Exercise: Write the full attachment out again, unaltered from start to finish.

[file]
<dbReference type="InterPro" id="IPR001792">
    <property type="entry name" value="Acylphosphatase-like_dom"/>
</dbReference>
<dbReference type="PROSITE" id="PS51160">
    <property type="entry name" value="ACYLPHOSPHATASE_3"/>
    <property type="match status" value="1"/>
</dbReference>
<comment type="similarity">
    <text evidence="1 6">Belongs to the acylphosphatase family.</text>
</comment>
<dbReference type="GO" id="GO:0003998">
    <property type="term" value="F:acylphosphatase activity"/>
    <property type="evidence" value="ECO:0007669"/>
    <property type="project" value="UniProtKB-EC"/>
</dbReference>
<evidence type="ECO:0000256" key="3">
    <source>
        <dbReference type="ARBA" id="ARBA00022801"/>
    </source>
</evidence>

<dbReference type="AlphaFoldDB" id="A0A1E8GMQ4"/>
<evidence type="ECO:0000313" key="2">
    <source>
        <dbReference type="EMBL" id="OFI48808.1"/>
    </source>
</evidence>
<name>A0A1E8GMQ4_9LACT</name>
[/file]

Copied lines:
<dbReference type="InterPro" id="IPR001792">
    <property type="entry name" value="Acylphosphatase-like_dom"/>
</dbReference>
<dbReference type="PROSITE" id="PS51160">
    <property type="entry name" value="ACYLPHOSPHATASE_3"/>
    <property type="match status" value="1"/>
</dbReference>
<comment type="similarity">
    <text evidence="1 6">Belongs to the acylphosphatase family.</text>
</comment>
<dbReference type="GO" id="GO:0003998">
    <property type="term" value="F:acylphosphatase activity"/>
    <property type="evidence" value="ECO:0007669"/>
    <property type="project" value="UniProtKB-EC"/>
</dbReference>
<evidence type="ECO:0000256" key="3">
    <source>
        <dbReference type="ARBA" id="ARBA00022801"/>
    </source>
</evidence>

<dbReference type="AlphaFoldDB" id="A0A1E8GMQ4"/>
<evidence type="ECO:0000313" key="2">
    <source>
        <dbReference type="EMBL" id="OFI48808.1"/>
    </source>
</evidence>
<name>A0A1E8GMQ4_9LACT</name>